Guided Implementation #1 - Take stock of organizational supply and demand
Call #1 - Assess how accountability for resource management is currently distributed.
Call #2 - Create a realistic estimate of project capacity.
Call #3 - Map all sources of demand on resources at a high level.
Guided Implementation #2 - Design a realistic resource management process
Call #1 - Set your seven dimensions of resource management.
Call #2 - Jump-start spreadsheet-based resource management with Portfolio Manager Lite.
Call #3 - Build on the workflow to determine how data will be collected and who will support the process.
Guided Implementation #3 - Implement sustainable resource management practices
Call #1 - Define the scope of a pilot and determine logistics.
Call #2 - Finalize resource management roles and responsibilities.
Call #3 - Brainstorm and plan for potential resistance to change, objections, and fatigue from stakeholders.
Book Your Workshop
Onsite workshops offer an easy way to accelerate your project. If you are unable to do the project yourself, and a Guided Implementation isn't enough, we offer low-cost onsite delivery of our project workshops. We take you through every phase of your project and ensure that you have a roadmap in place to complete your project successfully.
Module 1: Take Stock of Organizational Supply and Demand
- Obtain a high-level view of current resource management practices.
- Identify current and target states of resource management maturity.
- Perform an in-depth time-tracking audit and gain insight into how time is spent on project versus non-project work to calculate realized capacity.
Key Benefits Achieved
- Assess current distribution of accountabilities in resource management.
- Delve into your current problems to uncover root causes.
- Validate capacity and demand estimations with a time-tracking survey.
Perform a root-cause analysis of resourcing challenges facing the organization.
- Root-cause analysis
Create a realistic estimate of project capacity.
- Tab 2 of the Resource Management Supply-Demand Calculator, the Time Audit Workbook, and survey templates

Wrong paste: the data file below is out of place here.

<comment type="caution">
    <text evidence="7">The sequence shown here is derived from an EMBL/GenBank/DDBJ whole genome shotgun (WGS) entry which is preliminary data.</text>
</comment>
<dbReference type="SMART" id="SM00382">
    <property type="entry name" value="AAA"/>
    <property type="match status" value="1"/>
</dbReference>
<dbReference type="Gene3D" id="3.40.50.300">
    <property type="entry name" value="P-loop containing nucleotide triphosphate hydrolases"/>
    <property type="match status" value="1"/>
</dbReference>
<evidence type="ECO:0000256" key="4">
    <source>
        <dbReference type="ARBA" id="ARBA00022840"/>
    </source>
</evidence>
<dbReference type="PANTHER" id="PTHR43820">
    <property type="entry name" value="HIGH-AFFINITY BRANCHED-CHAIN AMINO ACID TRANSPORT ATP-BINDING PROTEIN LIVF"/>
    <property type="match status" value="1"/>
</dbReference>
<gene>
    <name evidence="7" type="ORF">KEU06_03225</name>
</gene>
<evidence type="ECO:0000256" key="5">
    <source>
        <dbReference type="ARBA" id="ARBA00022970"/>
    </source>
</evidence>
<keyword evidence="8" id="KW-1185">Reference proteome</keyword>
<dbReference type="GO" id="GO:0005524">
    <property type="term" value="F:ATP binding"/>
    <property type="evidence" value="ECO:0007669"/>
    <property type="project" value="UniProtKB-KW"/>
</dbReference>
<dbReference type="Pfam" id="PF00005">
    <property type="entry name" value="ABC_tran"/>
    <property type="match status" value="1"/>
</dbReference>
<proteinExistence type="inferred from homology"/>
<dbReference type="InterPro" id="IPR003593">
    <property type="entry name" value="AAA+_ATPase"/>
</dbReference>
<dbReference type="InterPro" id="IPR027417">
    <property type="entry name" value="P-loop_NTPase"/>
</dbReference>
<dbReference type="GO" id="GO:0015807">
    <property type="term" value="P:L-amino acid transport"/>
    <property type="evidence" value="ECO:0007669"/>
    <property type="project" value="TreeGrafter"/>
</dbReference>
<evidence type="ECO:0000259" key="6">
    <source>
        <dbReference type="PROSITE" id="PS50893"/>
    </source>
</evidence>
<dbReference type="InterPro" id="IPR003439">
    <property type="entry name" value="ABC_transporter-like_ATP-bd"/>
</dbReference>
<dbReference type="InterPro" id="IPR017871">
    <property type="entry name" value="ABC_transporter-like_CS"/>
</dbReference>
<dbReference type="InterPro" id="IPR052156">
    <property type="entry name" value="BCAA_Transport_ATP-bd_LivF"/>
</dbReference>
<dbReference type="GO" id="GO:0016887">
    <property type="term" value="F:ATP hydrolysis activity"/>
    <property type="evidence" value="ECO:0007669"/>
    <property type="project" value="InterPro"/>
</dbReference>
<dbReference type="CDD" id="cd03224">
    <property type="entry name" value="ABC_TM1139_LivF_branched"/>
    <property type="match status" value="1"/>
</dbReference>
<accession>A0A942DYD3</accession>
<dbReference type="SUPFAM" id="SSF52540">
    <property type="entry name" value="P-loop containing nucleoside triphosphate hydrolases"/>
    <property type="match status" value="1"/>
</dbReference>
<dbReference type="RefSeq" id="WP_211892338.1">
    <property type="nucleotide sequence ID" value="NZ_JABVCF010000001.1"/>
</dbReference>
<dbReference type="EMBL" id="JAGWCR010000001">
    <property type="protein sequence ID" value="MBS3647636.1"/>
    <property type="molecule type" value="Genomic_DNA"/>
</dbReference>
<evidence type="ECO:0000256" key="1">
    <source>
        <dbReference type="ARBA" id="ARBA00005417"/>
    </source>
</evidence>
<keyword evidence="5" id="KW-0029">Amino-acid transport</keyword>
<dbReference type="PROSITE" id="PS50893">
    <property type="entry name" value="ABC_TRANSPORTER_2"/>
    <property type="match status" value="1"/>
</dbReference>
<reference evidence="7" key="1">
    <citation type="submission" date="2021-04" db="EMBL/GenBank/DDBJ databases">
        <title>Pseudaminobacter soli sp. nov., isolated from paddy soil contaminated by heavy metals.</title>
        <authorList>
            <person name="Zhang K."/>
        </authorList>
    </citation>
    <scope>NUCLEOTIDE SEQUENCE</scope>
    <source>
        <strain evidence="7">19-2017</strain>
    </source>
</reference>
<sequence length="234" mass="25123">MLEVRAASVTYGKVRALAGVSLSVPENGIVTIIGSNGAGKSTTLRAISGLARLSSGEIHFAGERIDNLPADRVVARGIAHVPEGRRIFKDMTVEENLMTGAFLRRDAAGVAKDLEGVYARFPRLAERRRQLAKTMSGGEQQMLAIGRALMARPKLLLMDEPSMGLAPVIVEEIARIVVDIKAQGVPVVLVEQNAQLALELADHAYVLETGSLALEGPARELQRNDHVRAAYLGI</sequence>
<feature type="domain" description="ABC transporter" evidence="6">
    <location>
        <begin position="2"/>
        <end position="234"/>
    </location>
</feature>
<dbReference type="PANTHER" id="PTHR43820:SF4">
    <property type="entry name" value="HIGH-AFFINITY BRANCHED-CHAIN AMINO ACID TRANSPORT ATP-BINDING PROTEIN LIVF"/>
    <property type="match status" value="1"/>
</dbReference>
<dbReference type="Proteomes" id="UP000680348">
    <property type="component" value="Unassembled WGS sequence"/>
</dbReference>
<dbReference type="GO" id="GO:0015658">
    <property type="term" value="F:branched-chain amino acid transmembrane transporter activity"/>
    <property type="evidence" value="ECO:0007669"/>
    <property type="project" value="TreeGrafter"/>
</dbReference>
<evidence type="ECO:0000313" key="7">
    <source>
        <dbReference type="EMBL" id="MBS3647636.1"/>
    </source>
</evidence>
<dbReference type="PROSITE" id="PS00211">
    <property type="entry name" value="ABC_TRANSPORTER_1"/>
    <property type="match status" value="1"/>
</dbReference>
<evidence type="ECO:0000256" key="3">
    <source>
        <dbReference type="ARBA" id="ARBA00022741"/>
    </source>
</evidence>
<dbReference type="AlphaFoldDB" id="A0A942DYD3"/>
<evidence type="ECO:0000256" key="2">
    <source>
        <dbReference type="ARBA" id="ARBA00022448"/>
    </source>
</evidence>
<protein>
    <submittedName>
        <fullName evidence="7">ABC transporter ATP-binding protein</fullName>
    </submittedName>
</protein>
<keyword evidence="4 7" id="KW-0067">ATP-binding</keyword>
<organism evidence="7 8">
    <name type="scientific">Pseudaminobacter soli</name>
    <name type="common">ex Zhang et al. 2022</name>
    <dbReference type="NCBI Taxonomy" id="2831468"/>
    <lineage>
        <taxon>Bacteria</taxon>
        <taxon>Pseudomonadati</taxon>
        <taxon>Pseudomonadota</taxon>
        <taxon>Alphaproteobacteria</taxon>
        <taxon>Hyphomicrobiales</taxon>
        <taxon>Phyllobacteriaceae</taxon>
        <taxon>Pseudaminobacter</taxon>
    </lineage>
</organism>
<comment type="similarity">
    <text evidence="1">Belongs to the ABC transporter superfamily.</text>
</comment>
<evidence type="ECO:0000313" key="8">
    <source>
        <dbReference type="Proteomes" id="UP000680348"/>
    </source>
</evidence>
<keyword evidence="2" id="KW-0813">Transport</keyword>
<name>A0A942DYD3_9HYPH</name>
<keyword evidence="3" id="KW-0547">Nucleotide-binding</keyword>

Map all sources of demand on resources at a high level.
- Tabs 3 and 4 of the Resource Management Supply-Demand Calculator
Validate your supply and demand assumptions by directly surveying your resources.
- Complete the Time Audit Workbook
Module 2: Design a Realistic Resource Management Process
- Construct a resource management strategy that aligns with your team’s process maturity levels.
- Determine the resource management tool that will best support your processes.
Key Benefits Achieved
Action the decision points in Info-Tech’s seven dimensions of resource management.
- A wireframe for a right-sized resource management strategy
Review resource management tool options, and depending on your selection, prepare a vendor demo script or review and set up Info-Tech’s Portfolio Manager Lite.
- A vendor demo script or Info-Tech’s Portfolio Manager Lite.
Customize a workflow and process steps within the bounds of your seven dimensions and informed by your tool selection.
- A customized resource management process and Resource Management Playbook.
Module 3: Implement Sustainable Resource Management Practices
- Develop a plan to pilot your new processes to test whether you have chosen the right dimensions for maintaining resource data.
- Develop a communication plan to guide you through the implementation of the strategy and manage any resistance you may encounter.
Key Benefits Achieved
- Identify and address improvements before officially instituting the new resource management strategy.
- Identify the other factors that affect resource productivity.
- Implement a completed resource management solution.
Develop a pilot plan.
- Process Pilot Plan Template
Perform a resource management start/stop/continue exercise.
- A refined resource management process informed by feedback and lessons learned
Develop plans to mitigate executive stakeholder, team, and structural factors that could inhibit your implementation.
- Stakeholder management plan
Finalize the playbook and customize a presentation to help explain your new processes to the organization.
- Resource Management Communications Template